The Other Barber

I mentioned when reviewing Opera Australia’s Barber that there was another production of the same work in the pipeline. By now it’s actually too late to see Pacific Opera’s season of The Barber of Seville, which finished last weekend. But it’s still worth a comment for the benefit of my two valued readers, and anyone who might contemplate going to their future productions — a course of action I strongly recommend. Pacific Opera is basically a nursery for up-and-coming opera singers, and what it lacks in technical polish and expensive sets it easily makes up for in raw talent, enthusiasm, and smart direction. It was a treat to see it at the Riverside Theatre in my very own cosmopolitan City of Parramatta, for a third the price of an Opera House ticket.

The publicity for this production stresses (as it probably will for future productions) that the story and setting have been ‘updated’ and ‘modernised’. If this is meant to imply a favourable contrast with stuffy ‘traditional’ productions by OA and other established companies, it’s misleading for several reasons. In the first place, since the form has been evolving for four hundred years, there is no such thing as a traditional production for any opera: only derivative and old-fashioned ones. Second, for that matter most productions from mainstream companies are pretty innovative these days. Third, contemporary settings have been commonplace since the 1960s, and are in any case no real guarantee of innovation.

Most importantly, however ‘modern’ and innovative the setting, you don’t want them to muck around with the music to suit someone’s idea of contemporary taste, so publicity that promises to ‘update’ the material may backfire and deter enthusiasts from venturing to the performance at all. I dreaded all sorts of possibilities. Would they truncate the piece and delete my favourite duet? Replace the recitatives with dialogue? Introduce distracting slapstick routines? To my immense relief, they committed no such atrocities. It turned out to be a very intelligent transposition of the setting to contemporary Los Angeles. The acting was terrific: in operatic comedy, as in any other, the trick is to ham it up to just the right degree, without going too far. As for the music, they stuck to the score, having the good sense to trust the music, characterisation and storyline to work their inherent magic rather than without embellish them or attempt to edit out the ‘boring bits’.

When you listen to a recording of an opera you want the world’s greatest singing and playing, but for a stage performance, as long as the music reaches an acceptable standard, it’s the acting, staging, and chemistry between the performers that makes it or breaks it as entertainment. And when the piece is about young love, the production that has performers in their twenties is off to a flying start. A production of Carmen in which the title role and José are played by forty-five year olds is bound to fail as a drama. This applies to Il Barbiere too, but apart from the question of suitability for the parts, I just enjoy seeing youngsters revelling in opera. It brings a tear to the eye in the same way as seeing a bunch of chinese kids discussing the cricket in broad Aussie accents, or Americans articulately critiquing US foreign policy — embracing Truth in defiance of my preconceptions.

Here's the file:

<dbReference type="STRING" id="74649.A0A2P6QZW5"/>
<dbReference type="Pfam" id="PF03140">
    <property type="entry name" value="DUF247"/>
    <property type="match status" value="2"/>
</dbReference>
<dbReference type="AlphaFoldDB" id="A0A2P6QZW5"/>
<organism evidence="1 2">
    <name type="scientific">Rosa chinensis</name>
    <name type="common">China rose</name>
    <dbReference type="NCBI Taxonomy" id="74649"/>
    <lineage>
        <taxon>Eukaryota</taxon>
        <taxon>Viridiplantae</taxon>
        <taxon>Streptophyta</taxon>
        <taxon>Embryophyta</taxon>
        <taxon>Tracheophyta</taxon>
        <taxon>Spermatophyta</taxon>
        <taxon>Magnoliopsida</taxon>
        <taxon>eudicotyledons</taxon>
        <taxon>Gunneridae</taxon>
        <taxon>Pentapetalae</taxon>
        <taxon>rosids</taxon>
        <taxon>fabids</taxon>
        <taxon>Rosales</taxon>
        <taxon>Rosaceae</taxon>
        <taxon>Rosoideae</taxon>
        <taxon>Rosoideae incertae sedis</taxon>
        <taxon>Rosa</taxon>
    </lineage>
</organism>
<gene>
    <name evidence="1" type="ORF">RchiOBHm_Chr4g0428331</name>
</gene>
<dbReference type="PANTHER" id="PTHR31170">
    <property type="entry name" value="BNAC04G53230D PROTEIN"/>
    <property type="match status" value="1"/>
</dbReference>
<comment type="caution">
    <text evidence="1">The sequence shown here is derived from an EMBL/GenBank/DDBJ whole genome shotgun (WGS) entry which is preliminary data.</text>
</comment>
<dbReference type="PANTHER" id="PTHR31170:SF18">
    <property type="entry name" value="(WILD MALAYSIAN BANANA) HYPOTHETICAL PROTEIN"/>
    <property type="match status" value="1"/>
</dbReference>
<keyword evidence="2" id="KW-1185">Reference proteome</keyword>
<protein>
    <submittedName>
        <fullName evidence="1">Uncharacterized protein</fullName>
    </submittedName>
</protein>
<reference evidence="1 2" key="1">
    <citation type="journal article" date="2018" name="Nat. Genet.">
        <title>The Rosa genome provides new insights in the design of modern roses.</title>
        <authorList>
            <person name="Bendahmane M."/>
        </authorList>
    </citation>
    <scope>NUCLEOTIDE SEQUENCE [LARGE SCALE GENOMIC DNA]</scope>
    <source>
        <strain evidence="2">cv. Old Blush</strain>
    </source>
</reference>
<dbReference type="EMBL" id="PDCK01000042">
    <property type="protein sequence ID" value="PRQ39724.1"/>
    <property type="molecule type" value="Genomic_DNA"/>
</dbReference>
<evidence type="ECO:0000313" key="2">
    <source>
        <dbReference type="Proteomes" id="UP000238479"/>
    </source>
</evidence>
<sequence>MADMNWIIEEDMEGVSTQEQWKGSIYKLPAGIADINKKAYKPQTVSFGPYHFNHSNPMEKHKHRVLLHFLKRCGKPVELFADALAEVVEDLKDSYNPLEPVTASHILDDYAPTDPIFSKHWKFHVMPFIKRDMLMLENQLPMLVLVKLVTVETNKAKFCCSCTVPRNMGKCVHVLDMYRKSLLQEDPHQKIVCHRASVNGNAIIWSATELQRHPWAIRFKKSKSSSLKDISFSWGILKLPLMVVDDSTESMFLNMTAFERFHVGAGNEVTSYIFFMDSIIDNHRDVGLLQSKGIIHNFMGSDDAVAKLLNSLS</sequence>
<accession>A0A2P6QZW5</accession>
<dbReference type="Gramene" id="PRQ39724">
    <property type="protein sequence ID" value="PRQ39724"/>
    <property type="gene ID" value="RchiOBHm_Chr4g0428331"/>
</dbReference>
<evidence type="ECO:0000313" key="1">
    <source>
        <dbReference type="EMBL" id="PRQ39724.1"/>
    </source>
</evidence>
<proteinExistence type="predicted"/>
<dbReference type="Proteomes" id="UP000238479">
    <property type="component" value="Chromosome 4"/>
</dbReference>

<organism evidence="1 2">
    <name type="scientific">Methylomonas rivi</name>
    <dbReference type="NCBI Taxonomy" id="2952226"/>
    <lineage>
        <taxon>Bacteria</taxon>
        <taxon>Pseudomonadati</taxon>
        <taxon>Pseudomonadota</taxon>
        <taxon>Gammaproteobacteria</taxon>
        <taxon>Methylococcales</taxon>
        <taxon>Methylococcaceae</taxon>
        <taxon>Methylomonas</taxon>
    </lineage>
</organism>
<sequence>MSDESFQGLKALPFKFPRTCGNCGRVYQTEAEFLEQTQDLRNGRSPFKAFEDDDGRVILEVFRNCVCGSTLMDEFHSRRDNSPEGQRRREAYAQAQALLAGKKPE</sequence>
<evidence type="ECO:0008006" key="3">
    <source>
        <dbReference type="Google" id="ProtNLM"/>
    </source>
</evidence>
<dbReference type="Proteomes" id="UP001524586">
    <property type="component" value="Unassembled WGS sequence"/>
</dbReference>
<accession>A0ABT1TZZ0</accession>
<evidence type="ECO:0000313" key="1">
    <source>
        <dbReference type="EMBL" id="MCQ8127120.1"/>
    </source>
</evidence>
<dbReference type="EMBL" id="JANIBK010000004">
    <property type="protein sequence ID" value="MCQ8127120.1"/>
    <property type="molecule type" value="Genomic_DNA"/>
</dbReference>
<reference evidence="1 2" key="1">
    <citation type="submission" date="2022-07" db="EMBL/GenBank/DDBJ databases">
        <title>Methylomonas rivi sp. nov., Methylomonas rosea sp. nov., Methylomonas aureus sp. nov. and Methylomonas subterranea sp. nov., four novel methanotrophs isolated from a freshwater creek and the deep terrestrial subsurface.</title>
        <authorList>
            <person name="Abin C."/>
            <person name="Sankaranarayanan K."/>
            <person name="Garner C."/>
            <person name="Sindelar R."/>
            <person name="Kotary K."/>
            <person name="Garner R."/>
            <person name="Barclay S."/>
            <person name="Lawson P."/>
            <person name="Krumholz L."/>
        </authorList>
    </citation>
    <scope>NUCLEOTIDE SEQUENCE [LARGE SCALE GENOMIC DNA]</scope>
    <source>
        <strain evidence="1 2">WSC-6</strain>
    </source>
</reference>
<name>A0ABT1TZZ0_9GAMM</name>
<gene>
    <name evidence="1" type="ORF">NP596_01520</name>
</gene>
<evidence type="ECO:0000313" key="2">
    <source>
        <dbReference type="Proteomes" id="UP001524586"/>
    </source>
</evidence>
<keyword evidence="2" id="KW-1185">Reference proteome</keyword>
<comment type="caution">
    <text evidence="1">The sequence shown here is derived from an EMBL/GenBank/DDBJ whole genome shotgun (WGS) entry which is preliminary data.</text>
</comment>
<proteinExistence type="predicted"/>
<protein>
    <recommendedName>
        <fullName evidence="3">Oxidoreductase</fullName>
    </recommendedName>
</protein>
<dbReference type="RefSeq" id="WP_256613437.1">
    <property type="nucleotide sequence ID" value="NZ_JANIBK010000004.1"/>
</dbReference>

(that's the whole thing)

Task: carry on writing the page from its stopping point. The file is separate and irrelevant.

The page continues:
In line with the company’s mission to spread the word, they perform the opera in English. I hadn’t heard The Barber in English before, and it works just fine. There have been interminable debates about whether opera should be performed in the original language or that of the audience, but there doesn’t seem to be any definitive answer. I have no strong opinion myself: in my experience Mozart works as well in Swedish as in German and as well in Hungarian as in Italian, and I’m in heaven whatever the language. Certainly a bad translation is worse than no translation, and since English is a light and very flexible language, a good translation is possible in principle for most languages and most operas. Aficionados, who know the plot back to front and listened to recordings in the original language, will probably be predisposed to the original on the basis of familiarity. But anything that can make the performance speak to new audiences, and persuade the sceptical that it’s an art form for them too, has to be a good thing, especially in venues not equipped for surtitles.

Anyway, don’t miss the next one if you’re in Sydney. Shame they don’t tour.

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16 years ago

Interesting, James. Thanks for posting. I saw Il Barbiere last year in Budapest. It was a fantastic performance. And you’re right — to make it work, you need just enough slapstick, but not too much.

On singing in English — I’m not convinced it works. Or at least I’ve never known it to work with Mozart. Take Janacek. Part of his greatness as a composer was the way his operatic music reflects the rhythms of the Czech language.

I once read a translation of Wagner by Andrew Porter who discussed the impossibility of finding an English word to capture the effect of the German word ‘schwert’. ‘Sword’ just doesn’t cut it (ha ha).